This could truly isolate the groups of liberal Iranians who oppose the regime’s religious oppression, but are a minority compared to the regime’s heartland supporters, its IRGC military-industrial complex and the pragmatists, recently led by former president Hassan Rouhani.
And it would not be hard to come to a formula with the US, since Washington is already ready to accept the deal proposed by the EU months ago with a series of reciprocal incremental moves by the sides in lifting sanctions, lifting nuclear limits and even eventually closing IAEA probes of illicit Iranian nuclear moves.
Mainly, Iran would need to let the IAEA probes remain open for several months and possibly longer, but it has plenty of experience with dragging out processes with international inspectors.
As long as he returned to the JCPOA’s nuclear limits, Khamenei would likely get the sanctions relief he wanted, even if the IAEA issues were not fully resolved, regardless of what the deal says.
However, looking at this option closer, there are major timing issues.
The deal offered by the EU is very incremental. It could take several months, even after a new deal is signed, before the sanctions relief kicks in, let alone before it trickles down to the average Iranian.
Some of this could be accelerated, if Khamenei accelerated his return to nuclear limits. But no matter what, there would be a delay.
Will Khamenei gamble that he can neutralize support for the protests simply by announcing that sanctions will eventually be lifted, without very much in hand for the protesters?
Would the pragmatist protesters go home without seeing their individual economic situations improve?
In other words, even if this move makes sense to rationally address the protesters’ complaints, it might just take too long, and letting the protests continue for several months until the positives of reduced sanctions trickle down might not be an option for the regime.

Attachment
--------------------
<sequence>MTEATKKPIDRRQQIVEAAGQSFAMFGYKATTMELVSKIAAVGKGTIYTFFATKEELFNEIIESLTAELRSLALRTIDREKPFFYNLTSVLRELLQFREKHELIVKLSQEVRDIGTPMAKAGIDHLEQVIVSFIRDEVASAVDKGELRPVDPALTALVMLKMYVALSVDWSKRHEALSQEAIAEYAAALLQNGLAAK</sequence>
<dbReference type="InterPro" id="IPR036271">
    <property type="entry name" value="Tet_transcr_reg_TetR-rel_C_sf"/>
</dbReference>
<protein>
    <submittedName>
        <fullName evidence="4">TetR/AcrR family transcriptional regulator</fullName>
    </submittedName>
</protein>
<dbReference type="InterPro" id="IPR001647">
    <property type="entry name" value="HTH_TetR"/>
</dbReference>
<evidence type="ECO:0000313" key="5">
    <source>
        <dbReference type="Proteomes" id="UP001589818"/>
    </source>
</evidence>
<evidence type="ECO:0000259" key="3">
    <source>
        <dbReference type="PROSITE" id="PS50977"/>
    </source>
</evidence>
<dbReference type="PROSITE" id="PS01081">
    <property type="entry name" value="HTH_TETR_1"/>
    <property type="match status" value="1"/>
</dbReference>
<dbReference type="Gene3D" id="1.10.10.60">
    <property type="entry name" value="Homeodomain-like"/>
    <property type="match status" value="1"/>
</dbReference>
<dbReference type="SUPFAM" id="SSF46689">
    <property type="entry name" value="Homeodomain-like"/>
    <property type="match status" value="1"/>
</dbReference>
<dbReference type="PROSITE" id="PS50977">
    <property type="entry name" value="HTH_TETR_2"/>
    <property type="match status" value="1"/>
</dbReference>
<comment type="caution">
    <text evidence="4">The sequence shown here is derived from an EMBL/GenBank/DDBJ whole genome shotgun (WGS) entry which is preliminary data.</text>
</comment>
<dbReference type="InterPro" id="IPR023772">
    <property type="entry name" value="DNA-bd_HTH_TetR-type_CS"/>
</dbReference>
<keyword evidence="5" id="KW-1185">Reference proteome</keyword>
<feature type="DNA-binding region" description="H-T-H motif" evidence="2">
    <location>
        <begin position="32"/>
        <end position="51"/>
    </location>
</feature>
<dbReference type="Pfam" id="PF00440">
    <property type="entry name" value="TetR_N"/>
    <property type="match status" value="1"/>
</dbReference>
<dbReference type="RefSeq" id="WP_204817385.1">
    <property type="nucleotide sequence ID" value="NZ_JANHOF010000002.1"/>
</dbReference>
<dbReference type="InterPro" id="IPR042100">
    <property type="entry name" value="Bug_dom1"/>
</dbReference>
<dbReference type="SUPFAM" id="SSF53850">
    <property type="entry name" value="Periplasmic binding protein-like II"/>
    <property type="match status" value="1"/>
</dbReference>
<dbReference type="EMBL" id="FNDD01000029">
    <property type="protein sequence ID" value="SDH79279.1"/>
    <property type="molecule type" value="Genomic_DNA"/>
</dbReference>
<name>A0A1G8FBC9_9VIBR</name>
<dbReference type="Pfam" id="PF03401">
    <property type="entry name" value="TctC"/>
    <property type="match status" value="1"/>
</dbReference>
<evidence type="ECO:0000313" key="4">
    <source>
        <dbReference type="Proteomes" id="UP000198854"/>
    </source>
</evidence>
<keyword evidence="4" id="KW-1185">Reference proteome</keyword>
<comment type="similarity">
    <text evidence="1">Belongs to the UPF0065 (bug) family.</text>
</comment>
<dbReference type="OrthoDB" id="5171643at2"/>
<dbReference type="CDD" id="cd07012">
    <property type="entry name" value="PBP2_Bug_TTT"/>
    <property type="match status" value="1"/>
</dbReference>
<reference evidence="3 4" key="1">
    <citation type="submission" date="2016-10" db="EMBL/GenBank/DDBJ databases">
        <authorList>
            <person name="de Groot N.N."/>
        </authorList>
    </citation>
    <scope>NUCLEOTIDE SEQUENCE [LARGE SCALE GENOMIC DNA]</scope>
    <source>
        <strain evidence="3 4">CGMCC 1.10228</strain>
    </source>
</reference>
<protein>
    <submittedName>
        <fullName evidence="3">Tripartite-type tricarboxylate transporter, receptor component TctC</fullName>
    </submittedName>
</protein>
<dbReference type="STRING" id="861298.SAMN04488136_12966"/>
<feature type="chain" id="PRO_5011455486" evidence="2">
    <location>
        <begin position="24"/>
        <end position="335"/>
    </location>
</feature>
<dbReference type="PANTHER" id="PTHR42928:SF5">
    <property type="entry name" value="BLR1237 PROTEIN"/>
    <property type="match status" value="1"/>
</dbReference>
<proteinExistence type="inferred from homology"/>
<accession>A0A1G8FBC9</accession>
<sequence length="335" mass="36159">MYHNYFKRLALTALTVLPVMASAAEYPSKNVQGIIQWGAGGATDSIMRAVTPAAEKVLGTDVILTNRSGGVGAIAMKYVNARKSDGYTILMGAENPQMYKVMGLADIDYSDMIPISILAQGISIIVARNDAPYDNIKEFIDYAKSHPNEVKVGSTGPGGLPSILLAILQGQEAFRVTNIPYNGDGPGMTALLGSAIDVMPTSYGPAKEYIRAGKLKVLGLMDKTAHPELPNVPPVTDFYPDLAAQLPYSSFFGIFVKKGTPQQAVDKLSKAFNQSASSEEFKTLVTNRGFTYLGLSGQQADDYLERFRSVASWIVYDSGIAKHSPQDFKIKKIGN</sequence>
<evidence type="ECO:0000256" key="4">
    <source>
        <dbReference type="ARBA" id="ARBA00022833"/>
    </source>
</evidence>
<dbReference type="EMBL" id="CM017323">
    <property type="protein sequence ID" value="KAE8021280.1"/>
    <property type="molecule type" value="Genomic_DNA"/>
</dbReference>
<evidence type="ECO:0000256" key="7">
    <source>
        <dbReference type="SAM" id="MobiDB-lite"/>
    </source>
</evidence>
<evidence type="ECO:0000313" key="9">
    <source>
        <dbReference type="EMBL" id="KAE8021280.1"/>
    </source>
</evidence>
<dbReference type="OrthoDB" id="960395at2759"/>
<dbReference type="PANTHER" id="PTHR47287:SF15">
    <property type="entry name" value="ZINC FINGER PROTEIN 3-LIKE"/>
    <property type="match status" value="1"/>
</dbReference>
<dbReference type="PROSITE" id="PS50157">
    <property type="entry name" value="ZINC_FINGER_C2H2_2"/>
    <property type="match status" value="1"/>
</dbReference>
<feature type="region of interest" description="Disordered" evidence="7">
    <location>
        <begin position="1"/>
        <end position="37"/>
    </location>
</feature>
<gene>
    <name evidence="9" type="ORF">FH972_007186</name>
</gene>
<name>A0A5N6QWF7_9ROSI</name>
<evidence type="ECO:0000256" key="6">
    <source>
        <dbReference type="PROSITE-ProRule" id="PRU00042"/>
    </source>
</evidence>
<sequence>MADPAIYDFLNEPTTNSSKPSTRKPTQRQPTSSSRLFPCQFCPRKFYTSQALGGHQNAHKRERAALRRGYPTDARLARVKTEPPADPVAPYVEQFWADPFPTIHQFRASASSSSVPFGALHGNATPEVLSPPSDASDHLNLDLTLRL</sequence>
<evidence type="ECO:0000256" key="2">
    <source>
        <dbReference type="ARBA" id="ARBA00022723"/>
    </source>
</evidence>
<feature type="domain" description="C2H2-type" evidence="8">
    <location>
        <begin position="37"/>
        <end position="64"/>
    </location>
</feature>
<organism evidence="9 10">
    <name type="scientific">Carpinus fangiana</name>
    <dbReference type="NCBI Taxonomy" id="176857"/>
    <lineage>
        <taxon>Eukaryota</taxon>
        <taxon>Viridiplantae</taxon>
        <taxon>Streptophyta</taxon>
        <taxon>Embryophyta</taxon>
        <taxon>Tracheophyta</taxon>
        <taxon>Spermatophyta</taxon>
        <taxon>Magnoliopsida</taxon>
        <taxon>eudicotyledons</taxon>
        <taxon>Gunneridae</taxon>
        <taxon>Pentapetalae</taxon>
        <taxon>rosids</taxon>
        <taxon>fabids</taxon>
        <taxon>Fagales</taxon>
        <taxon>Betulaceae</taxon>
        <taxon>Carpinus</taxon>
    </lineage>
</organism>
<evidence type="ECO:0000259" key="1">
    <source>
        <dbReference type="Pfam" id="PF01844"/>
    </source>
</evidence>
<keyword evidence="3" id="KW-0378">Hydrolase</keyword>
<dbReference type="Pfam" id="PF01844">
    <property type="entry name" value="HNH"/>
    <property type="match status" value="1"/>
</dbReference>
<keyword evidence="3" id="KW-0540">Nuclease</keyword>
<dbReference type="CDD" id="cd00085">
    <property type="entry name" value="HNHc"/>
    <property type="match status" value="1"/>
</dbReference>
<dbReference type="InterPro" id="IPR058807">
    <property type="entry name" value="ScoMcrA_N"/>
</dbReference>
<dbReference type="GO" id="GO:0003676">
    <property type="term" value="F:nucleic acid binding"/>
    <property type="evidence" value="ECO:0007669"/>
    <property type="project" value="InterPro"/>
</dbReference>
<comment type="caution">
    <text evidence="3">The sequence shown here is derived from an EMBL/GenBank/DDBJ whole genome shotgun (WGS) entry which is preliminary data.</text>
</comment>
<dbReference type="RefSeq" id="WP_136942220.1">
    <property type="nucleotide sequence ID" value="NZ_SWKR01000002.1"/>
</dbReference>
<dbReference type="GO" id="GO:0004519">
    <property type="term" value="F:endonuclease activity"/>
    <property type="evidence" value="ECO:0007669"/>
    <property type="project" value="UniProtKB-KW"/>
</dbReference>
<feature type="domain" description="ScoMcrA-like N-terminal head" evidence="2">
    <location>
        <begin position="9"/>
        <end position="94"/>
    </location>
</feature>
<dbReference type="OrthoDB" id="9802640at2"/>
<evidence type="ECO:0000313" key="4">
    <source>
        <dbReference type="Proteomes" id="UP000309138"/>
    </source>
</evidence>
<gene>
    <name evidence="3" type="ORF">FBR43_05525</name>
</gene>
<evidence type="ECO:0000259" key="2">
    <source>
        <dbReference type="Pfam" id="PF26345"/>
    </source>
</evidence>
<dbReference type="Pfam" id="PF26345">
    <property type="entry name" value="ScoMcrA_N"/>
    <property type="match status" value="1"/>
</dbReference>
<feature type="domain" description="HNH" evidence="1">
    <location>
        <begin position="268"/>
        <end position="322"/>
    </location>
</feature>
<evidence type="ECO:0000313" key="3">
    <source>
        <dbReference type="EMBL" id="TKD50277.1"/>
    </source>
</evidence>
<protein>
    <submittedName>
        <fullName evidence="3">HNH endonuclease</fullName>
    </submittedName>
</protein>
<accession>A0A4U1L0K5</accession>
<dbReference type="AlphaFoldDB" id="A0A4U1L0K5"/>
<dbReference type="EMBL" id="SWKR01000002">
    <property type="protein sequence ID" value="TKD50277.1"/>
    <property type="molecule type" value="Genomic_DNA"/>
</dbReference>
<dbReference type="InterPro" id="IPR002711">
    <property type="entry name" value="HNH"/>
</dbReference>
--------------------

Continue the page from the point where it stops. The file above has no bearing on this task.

Choosing the right moment on Iran
BEYOND THE nuclear issue, Iran has sometimes distracted protesters with victories or by igniting conflicts in the region which are already heated.
Traditionally, it has many options for this: Hezbollah in Lebanon, Islamic Jihad in Gaza, the Houthis in Yemen, some of its militias in Syria.
But this might not be the best moment to pull out these options.
Hezbollah and Lebanon may be about to sign a maritime deal with Israel.
This does not mean the sides will not be at conflict in the future, but it does reduce the likelihood of any major conflict at this time.
Likewise, Islamic Jihad in Gaza took a pounding at the hands of the IDF during Operation Breaking Dawn in August.
No one thinks that this means Islamic Jihad is done firing rockets at Israel, but it is also unlikely to want to start another conflict now.
Syria has been a weak point for Iran recently, with the IDF’s “war between the wars” campaign mostly keeping Iranian proxies there off balance.
Yemen is probably the easiest place to make trouble, especially since the truce there recently expired.
The Houthis can also be used to fire rockets at the Saudis, which makes a lot of news and is lower-hanging fruit than hitting the better-defended Israel.
Terrorist attacks on Israelis is always an option, or hijacking various countries’ sea vessels, but these tactics have had limited success in recent years and made limited news.
Khamenei can always look to make more trouble in Iraq, but it is not clear right now, with the internal dynamics there, whether that would distract protesters or achieve anything, other than maybe alienating more Iraqi Shi’ites.
In sum, Khamenei has many options to change the subject from protests in the nuclear and military arena, but few good ones. Any new radical option he chooses is likely to carry its own heavy costs.